Yeah..correct...because it applies only to Domain Controllers and not domain members.

Nirmal SharmaSolution ArchitectCommented:

Please let me know if you have any other query :-)

Thanks again

PFrazerIT Systems EngineerCommented:
Do not use Dcgpofix.exe before reviewing KB 936483.  I wasn’t comfortable with overwriting any policy files unless it was recommended by Microsoft.

Sure enough I found a fix without losing any my policy settings.

Here’s the Microsoft fix I used:

You receive an error message and changes that you make to the default domain policy GPO are not saved to the Gpttmpl.inf file in Windows Server 2003


This issue may occur because of malicious software activity. This issue may also occur if user rights permissions are incorrectly set in the Gpttmpl.inf file.


To resolve this issue, follow these steps:
1.      Log off from the computer.
2.      Log on to the computer as a user who has administrative rights.
3.      Use antivirus software or the Microsoft Windows Malicious Software Removal Tool. Scan the computer and remove any malicious software that is found. For more information, click the following article number to view the article in the Microsoft Knowledge Base:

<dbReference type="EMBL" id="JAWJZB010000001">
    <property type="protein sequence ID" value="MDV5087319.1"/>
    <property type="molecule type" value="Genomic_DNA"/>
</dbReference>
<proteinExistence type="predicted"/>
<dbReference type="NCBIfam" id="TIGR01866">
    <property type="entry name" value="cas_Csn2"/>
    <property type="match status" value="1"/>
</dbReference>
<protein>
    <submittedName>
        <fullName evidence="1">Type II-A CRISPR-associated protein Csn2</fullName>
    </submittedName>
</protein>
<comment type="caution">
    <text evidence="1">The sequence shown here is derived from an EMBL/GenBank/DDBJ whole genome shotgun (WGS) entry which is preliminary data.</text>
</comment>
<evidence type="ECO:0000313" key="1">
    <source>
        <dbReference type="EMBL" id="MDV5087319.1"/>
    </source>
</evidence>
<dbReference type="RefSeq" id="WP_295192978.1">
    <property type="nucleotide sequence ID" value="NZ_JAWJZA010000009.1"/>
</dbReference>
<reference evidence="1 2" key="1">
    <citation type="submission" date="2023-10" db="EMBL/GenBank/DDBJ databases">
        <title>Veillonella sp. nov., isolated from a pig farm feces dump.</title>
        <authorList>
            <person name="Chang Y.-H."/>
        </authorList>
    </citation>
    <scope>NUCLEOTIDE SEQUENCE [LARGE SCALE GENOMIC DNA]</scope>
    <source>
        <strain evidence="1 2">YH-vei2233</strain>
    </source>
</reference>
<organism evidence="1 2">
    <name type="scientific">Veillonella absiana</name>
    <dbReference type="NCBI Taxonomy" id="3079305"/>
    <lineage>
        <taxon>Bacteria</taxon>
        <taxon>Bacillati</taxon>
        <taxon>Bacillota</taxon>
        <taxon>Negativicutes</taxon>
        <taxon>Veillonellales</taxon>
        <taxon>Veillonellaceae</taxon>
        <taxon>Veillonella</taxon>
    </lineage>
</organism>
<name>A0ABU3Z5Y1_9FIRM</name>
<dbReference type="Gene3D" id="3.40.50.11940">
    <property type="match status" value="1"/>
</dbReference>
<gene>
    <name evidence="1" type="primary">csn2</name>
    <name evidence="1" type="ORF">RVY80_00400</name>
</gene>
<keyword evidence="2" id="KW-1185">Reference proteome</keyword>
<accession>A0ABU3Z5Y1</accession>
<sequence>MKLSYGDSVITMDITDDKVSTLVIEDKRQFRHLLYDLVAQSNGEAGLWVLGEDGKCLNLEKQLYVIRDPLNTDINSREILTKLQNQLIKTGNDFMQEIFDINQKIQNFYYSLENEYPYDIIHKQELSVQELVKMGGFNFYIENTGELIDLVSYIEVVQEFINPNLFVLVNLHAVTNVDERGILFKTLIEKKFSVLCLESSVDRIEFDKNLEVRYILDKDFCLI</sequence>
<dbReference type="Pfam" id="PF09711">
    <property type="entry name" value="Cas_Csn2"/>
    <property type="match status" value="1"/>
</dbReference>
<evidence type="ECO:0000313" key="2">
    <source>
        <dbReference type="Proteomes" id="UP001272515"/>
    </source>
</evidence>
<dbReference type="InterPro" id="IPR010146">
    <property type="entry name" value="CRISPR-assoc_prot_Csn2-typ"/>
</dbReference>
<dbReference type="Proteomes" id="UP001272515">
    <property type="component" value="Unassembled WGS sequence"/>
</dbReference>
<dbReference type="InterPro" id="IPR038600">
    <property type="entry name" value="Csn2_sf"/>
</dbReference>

890830  The Microsoft Windows Malicious Software Removal Tool helps remove specific, prevalent malicious software from computers that are running Windows Vista, Windows Server 2003, Windows XP, or Windows 2000
4.      Modify the Gpttmpl.inf file for the default domain policy. By default, the default domain policy GPO is where user rights are defined for a domain controller. By default, the Gpttmpl.inf file for the default domain policy GPO is located in the following folder:
%SystemRoot%\Sysvol\Sysvol\Domain Name\Policies\{6AC1786C-016F-11D2-945F-00C04fB984F9}\Computer\Microsoft\Windows NT\SecEdit
To modify the Gpttmpl.inf file, follow these steps:
a.      Click Start, click Run, type %SystemRoot%\Sysvol\Sysvol\Domain Name\Policies\{6AC1786C-016F-11D2-945F-00C04fB984F9}\Computer\Microsoft\Windows NT\SecEdit, and then click OK.
b.      Right-click Gpttmpl.inf, and then click Open.
c.      In the Gpttmpl.inf file, look for the following entry:
SeNetworkLogonRight = *S-1-5-32-544, *S-1-1-0
Note The value *S-1-5-32-544 represents the security identifier (SID) for the Administrators group. The value *S-1-1-0 represents the SID for the Everyone group.
d.      If you do not find the values that are mentioned in step c, add them to the SeNetworkLogonRight entry.
e.      Save the changes that you made to the Gpttmpl.inf file.
5.      Restart the computer.